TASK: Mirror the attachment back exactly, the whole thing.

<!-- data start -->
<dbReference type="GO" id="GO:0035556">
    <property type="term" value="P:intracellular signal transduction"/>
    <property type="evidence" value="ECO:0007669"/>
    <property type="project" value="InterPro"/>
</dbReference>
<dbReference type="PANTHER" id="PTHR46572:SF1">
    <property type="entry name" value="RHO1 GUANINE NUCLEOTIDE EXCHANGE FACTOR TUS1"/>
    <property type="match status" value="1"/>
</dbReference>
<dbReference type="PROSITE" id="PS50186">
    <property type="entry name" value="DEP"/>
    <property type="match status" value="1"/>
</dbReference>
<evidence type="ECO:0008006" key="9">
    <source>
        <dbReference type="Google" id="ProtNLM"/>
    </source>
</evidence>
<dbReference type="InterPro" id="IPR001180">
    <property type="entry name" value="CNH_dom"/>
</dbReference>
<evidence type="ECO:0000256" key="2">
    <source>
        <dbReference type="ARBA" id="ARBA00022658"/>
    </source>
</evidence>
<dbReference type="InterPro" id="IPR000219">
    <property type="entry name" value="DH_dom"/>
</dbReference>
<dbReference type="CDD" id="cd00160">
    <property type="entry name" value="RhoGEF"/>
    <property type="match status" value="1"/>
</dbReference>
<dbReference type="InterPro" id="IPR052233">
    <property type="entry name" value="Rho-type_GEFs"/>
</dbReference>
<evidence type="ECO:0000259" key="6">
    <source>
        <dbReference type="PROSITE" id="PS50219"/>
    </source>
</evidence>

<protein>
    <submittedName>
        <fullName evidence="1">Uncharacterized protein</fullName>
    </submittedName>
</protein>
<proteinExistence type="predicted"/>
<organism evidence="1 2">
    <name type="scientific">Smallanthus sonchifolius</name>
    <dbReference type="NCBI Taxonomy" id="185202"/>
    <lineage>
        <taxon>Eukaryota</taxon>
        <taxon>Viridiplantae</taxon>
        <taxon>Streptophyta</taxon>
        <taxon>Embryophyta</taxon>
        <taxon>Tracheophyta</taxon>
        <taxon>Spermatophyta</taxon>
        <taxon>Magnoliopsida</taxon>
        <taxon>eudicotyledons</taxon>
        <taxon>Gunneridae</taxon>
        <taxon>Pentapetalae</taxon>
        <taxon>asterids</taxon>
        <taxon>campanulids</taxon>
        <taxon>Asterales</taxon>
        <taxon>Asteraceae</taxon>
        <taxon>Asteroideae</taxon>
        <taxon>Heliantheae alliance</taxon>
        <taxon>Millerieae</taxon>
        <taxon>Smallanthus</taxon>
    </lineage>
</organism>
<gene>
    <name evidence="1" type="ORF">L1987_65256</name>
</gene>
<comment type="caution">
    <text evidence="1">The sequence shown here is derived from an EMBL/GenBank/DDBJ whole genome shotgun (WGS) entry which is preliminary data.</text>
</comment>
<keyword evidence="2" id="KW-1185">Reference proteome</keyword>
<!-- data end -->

<dbReference type="GO" id="GO:0035556">
    <property type="term" value="P:intracellular signal transduction"/>
    <property type="evidence" value="ECO:0007669"/>
    <property type="project" value="InterPro"/>
</dbReference>
<dbReference type="PANTHER" id="PTHR46572:SF1">
    <property type="entry name" value="RHO1 GUANINE NUCLEOTIDE EXCHANGE FACTOR TUS1"/>
    <property type="match status" value="1"/>
</dbReference>
<dbReference type="PROSITE" id="PS50186">
    <property type="entry name" value="DEP"/>
    <property type="match status" value="1"/>
</dbReference>
<evidence type="ECO:0008006" key="9">
    <source>
        <dbReference type="Google" id="ProtNLM"/>
    </source>
</evidence>
<dbReference type="InterPro" id="IPR001180">
    <property type="entry name" value="CNH_dom"/>
</dbReference>
<evidence type="ECO:0000256" key="2">
    <source>
        <dbReference type="ARBA" id="ARBA00022658"/>
    </source>
</evidence>
<dbReference type="InterPro" id="IPR000219">
    <property type="entry name" value="DH_dom"/>
</dbReference>
<dbReference type="CDD" id="cd00160">
    <property type="entry name" value="RhoGEF"/>
    <property type="match status" value="1"/>
</dbReference>
<dbReference type="InterPro" id="IPR052233">
    <property type="entry name" value="Rho-type_GEFs"/>
</dbReference>
<evidence type="ECO:0000259" key="6">
    <source>
        <dbReference type="PROSITE" id="PS50219"/>
    </source>
</evidence>

<protein>
    <submittedName>
        <fullName evidence="1">Uncharacterized protein</fullName>
    </submittedName>
</protein>
<proteinExistence type="predicted"/>
<organism evidence="1 2">
    <name type="scientific">Smallanthus sonchifolius</name>
    <dbReference type="NCBI Taxonomy" id="185202"/>
    <lineage>
        <taxon>Eukaryota</taxon>
        <taxon>Viridiplantae</taxon>
        <taxon>Streptophyta</taxon>
        <taxon>Embryophyta</taxon>
        <taxon>Tracheophyta</taxon>
        <taxon>Spermatophyta</taxon>
        <taxon>Magnoliopsida</taxon>
        <taxon>eudicotyledons</taxon>
        <taxon>Gunneridae</taxon>
        <taxon>Pentapetalae</taxon>
        <taxon>asterids</taxon>
        <taxon>campanulids</taxon>
        <taxon>Asterales</taxon>
        <taxon>Asteraceae</taxon>
        <taxon>Asteroideae</taxon>
        <taxon>Heliantheae alliance</taxon>
        <taxon>Millerieae</taxon>
        <taxon>Smallanthus</taxon>
    </lineage>
</organism>
<gene>
    <name evidence="1" type="ORF">L1987_65256</name>
</gene>
<comment type="caution">
    <text evidence="1">The sequence shown here is derived from an EMBL/GenBank/DDBJ whole genome shotgun (WGS) entry which is preliminary data.</text>
</comment>
<keyword evidence="2" id="KW-1185">Reference proteome</keyword>